As the number of confirmed swine flu cases nationwide doubled to 40 - with half of them from a school in Queens - the World Health Organization raised its flu-alert system Monday to signal that "the likelihood of a pandemic has increased."
The additional 20 cases brings to 28 the number of swine flu cases at St. Francis Preparatory School in Fresh Meadows. The city's health department said another 17 cases have been identified as "probable" and have been sent to the federal Centers for Disease Control and Prevention in Atlanta for further testing.
As health departments were flooded with calls from worried citizens, President Barack Obama said "we are closely monitoring the emerging cases," and the United States Monday advised Americans to put off unnecessary travel to Mexico.
Dr. Richard Besser, acting director of the CDC, said Monday the 20 additional cases do not represent "an ongoing spread" of the disease but are associated with additional testing of the original cluster of students. City health officials said at least 100 students at the school have complained of flu-like symptoms.
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COMPLETE COVERAGE: Swine flu Meanwhile, on Long Island, four possible Suffolk County cases "are in the pipeline" to be tested, Health Commissioner Dr. Humayun J. Chaudhry said. All four are from Amityville. The specimens have been sent to the state laboratory outside Albany. Once the specimens are received, testing takes six to eight hours to determine whether it's a probable case of swine flu.
In Nassau, the county's one suspected case will not be tested, Health Commissioner Dr. Maria Torroella Carney said. That's because the patient had mild symptoms and is recovering at home. The state is prioritizing cases of people who are seriously ill, linked to the Queens school or who have a "travel history to Mexico," said Dr. Gus Birkhead, deputy commissioner in the state Health Department.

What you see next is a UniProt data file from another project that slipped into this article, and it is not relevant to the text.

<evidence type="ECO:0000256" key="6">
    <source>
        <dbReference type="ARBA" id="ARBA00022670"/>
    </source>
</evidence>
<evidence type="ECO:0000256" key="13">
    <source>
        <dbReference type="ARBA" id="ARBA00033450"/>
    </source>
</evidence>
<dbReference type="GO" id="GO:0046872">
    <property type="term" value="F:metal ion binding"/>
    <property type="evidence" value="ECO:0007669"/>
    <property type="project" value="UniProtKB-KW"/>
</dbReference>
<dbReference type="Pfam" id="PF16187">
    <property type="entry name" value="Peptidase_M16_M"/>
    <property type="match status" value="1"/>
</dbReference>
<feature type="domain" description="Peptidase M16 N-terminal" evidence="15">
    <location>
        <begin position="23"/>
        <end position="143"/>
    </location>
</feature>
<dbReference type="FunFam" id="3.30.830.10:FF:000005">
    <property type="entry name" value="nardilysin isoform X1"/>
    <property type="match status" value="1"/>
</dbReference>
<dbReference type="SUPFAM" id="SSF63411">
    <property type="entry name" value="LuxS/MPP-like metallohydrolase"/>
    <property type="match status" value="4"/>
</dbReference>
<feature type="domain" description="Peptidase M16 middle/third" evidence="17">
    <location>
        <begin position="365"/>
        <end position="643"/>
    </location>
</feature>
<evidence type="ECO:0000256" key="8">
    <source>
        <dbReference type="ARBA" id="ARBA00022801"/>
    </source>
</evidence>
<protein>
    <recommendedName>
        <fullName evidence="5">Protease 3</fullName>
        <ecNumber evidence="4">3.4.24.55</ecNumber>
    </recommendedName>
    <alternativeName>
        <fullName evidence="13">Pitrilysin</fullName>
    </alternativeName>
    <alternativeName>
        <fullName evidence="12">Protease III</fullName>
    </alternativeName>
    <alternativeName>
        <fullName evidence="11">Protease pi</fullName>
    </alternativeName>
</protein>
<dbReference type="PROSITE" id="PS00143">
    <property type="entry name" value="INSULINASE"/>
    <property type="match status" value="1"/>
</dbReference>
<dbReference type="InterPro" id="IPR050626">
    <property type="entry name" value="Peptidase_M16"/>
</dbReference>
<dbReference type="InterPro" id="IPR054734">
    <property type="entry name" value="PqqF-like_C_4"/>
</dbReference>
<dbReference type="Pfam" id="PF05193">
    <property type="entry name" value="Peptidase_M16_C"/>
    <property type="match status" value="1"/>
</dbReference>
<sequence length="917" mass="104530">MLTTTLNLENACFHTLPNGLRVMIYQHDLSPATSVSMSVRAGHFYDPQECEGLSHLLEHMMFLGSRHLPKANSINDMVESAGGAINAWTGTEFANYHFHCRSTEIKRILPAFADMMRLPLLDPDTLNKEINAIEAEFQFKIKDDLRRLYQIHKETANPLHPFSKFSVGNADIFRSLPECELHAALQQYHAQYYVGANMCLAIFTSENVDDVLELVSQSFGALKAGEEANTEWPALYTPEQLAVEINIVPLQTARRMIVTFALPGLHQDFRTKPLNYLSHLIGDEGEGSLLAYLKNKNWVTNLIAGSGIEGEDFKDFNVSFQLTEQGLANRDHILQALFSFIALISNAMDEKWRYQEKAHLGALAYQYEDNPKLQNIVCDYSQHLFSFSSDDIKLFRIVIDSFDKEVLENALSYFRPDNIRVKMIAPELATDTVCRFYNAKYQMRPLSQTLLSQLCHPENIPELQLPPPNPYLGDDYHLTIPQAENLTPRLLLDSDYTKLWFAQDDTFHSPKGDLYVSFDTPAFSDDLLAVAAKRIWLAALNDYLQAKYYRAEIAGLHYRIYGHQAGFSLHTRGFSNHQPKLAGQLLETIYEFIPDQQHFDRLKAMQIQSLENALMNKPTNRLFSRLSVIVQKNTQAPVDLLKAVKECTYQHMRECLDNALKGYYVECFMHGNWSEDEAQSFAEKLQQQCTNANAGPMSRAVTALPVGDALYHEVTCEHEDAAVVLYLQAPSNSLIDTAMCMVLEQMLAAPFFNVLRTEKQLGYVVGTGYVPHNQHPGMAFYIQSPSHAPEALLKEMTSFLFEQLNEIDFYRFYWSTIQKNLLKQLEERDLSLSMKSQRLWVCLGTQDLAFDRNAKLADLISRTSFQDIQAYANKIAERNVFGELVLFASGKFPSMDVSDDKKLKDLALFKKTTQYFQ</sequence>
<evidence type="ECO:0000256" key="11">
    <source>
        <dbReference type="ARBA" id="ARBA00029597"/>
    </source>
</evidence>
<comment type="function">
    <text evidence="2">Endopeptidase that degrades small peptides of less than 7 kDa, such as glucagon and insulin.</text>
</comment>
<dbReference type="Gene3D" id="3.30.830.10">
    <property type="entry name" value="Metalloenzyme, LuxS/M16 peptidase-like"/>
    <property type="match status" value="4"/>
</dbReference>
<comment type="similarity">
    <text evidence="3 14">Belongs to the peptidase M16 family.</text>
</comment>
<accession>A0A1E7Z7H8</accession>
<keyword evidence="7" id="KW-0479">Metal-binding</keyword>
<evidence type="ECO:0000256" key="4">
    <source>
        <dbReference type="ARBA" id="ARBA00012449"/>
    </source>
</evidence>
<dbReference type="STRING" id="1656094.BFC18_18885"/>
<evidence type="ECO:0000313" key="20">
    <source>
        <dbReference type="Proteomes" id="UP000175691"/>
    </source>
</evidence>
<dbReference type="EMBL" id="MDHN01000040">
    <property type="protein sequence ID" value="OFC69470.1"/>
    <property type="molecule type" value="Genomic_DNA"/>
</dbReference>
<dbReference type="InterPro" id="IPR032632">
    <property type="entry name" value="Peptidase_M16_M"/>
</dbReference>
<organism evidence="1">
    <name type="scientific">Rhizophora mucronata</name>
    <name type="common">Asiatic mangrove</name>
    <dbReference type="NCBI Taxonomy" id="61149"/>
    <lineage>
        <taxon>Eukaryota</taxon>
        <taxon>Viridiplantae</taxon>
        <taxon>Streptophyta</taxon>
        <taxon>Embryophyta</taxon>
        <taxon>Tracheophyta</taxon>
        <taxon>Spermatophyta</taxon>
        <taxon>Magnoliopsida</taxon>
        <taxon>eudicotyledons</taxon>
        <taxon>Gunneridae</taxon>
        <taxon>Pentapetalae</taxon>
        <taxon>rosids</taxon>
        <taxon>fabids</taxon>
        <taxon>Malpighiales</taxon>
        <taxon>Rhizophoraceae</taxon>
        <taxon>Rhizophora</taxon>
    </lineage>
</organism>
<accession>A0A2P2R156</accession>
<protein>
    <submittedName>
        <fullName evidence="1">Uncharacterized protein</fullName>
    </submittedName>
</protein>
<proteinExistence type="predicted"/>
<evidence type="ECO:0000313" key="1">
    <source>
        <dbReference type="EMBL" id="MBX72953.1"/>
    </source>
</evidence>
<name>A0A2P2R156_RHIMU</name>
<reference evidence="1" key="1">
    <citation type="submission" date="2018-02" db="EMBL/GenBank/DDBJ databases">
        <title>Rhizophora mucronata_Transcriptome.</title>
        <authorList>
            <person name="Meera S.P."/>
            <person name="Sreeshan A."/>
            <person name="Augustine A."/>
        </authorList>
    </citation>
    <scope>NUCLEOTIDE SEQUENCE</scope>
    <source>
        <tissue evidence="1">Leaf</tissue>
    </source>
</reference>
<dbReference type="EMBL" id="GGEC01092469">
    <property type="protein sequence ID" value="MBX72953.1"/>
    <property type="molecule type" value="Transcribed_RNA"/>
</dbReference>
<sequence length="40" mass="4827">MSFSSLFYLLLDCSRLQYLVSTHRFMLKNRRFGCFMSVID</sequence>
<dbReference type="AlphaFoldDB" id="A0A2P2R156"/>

Since Saturday, the city's 311 information line has fielded more than 100,000 queries about swine flu. Birkhead said the state got 1,176 calls in the first 24 hours of its setting up an toll free swine flu hotline.
Dr. Bruce Farber, chief of infectious diseases at North Shore-Long Island Jewish Health System, said they have been "inundated" with calls and visits from anxious people.
Seventy-three cases of the virus have been confirmed worldwide, WHO said. Mexico has confirmed 26 cases although Mexican authorities said the virus has possibly killed 149 and sickened close to 2,000.
In the United States, there have been no deaths and only one person has been hospitalized. But, Besser warned, that could change.
Meanwhile, the WHO upped its level of influenza pandemic alert from phase 3 to phase 4 on a six-level scale. The change indicates "the likelihood of a worldwide outbreak has increased but not that a pandemic is inevitable," the WHO said.
The other confirmed cases in the United States have been in California, Ohio, Kansas and Texas. Canada has reported six cases while Spain has reported one, WHO said.
The WHO did not recommend travel restrictions but the European Union's health commissioner, Androulla Vassilou, said she recommended people avoid "nonessential travel to those areas reported to be in the center of the cluster," including the United States. However, Besser said it was "premature" to warn people not to travel to the United States.
Staff writers Michael Frazier and Jennifer Barrios contributed to this story, which was supple-
EDITORIAL FOOTNOTE: The important thing to realize is that the flu is right in New York, and we should be careful....The story was from Newsday. On Tuesday there were two cases reported in Connecticut..